One, Billpay.com (founded in 2009), merged into Klarna in 2017, while the other, Ratepay.com (founded in 2009), was also sold by the Otto Group in 2017 to the Concardis Group, which, after a two-year Scandinavian interlude as a subsidiary of Nets, is now part of the Italian Nexi Group. BNPL as a payment service – made and owned in Germany? Unfortunately, negative!
BNPL companies outbid each other
The impression that BNPL may be more than just a payment method after all was gained when Square.com, a fintech valued at around €100 billion, recently announced its intention to acquire Afterpay.com for a valuation of a measly $29 billion. And that Paypal.com of all companies is acquiring a Japanese BNPL provider called Paidy.com for $2.7 billion can also make you wonder. European neo-banks such as N26 or Revolut also see BNPL as their opportunity to give customers more freedom of choice when it comes to payments. Both fintechs have recently started offering this feature in their apps, giving their customers more flexibility in repaying when they have a larger expense.
Perhaps this BNPL payment method – often discussed negatively by the German media – does not lead into the debt trap, but is initially the translation of the customer’s request to pay only when the customer has finally decided to buy. So the moment he/she has the goods at home, the decision is made on what to keep. In a real shop, the customer doesn’t want to pay for all the trousers while you’re still standing in the changing room trying them on. BNPL is primarily a method of decoupling the purchase on the Internet from the subsequent payment. The fact that the customer is offered the option of payment by instalments in an app-based process is only digitally consistent and certainly a more transparent procedure than the overdraft of the traditional current account, which seems rather analogous in comparison and which is then communicated later in the account statement.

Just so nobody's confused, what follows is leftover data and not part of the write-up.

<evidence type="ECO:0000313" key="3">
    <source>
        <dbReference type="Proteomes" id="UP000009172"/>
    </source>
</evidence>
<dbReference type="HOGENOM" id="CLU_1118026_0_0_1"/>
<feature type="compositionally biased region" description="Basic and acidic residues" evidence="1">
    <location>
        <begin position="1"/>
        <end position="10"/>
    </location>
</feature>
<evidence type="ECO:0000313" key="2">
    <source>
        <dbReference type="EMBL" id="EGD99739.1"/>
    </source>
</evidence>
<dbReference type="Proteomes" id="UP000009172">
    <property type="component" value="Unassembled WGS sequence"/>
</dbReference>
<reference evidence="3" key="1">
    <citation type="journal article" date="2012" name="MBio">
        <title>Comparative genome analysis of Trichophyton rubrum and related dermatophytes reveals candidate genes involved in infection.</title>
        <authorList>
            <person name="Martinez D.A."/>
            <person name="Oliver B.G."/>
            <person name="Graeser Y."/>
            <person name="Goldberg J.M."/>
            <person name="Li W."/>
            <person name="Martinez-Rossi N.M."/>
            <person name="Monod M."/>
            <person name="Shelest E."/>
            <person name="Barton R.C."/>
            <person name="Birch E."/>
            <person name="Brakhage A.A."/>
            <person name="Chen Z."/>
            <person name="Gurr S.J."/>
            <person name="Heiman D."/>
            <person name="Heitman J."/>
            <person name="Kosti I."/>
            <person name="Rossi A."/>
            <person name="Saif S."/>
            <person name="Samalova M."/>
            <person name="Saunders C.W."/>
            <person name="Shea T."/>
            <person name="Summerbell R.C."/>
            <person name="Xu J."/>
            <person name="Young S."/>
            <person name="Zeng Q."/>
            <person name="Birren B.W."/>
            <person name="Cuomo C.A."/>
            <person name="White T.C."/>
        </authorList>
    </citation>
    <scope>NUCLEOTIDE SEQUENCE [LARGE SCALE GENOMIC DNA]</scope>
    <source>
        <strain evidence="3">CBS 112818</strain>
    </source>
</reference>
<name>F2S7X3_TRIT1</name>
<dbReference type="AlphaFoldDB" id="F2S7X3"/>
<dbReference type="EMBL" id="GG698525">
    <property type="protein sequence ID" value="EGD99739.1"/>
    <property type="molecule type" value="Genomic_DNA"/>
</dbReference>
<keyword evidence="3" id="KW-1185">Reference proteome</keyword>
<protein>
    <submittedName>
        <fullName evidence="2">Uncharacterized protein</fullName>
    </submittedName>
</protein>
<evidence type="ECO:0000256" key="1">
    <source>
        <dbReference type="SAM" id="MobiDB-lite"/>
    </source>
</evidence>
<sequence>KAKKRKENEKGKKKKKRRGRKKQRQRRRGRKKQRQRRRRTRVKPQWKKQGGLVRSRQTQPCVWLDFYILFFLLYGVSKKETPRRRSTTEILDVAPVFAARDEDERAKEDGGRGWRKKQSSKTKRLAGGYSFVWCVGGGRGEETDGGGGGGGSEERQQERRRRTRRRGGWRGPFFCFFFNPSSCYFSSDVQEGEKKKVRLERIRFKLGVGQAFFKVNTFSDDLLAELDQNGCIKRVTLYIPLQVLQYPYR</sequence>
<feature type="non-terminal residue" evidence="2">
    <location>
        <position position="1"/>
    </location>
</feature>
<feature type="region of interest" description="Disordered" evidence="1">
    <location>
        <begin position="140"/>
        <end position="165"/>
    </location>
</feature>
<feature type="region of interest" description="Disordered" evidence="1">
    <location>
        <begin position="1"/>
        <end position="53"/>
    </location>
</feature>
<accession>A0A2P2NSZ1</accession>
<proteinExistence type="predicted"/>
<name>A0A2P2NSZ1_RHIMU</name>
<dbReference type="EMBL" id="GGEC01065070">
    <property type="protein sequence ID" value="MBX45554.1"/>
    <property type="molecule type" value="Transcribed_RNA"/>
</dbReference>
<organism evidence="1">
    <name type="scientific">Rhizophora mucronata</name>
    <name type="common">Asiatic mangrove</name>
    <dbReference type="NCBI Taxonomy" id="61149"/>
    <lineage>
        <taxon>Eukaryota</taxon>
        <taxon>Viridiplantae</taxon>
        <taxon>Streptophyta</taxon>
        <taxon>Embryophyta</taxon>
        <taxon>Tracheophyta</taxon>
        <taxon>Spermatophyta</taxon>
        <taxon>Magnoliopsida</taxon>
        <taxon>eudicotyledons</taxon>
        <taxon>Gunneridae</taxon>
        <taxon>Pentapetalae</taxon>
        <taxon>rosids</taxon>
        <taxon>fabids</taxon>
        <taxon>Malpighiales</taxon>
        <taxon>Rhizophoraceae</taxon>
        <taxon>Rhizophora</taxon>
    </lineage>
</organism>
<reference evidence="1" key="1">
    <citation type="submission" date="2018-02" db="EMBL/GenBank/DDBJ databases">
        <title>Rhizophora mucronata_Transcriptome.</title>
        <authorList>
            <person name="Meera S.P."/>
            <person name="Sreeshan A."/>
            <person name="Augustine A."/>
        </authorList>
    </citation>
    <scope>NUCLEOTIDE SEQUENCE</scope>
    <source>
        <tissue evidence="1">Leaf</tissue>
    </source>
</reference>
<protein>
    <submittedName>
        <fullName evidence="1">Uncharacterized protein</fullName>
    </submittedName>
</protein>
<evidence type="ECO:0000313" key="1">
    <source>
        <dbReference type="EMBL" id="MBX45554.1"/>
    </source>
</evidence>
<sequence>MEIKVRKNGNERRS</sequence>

Has the race been decided?
Against the background of these developments, it remains exciting to observe whether and with what ambition the “EPI” project will be able to establish itself in Germany, our payment development country. Will it be scheme, infrastructure, feature or platform? This may not yet be clear to the current stakeholders themselves. This is probably also the dilemma: in the digital platform economy, visions were and are developed by a founding spirit and not in committees whose participants constantly ask themselves whether a common denominator can be found at all. In any case, my gut feeling tells me that a bit of girocard on the internet will not be the philosopher’s stone to counter the Klarnas, Paypals & Co. with anything substantial.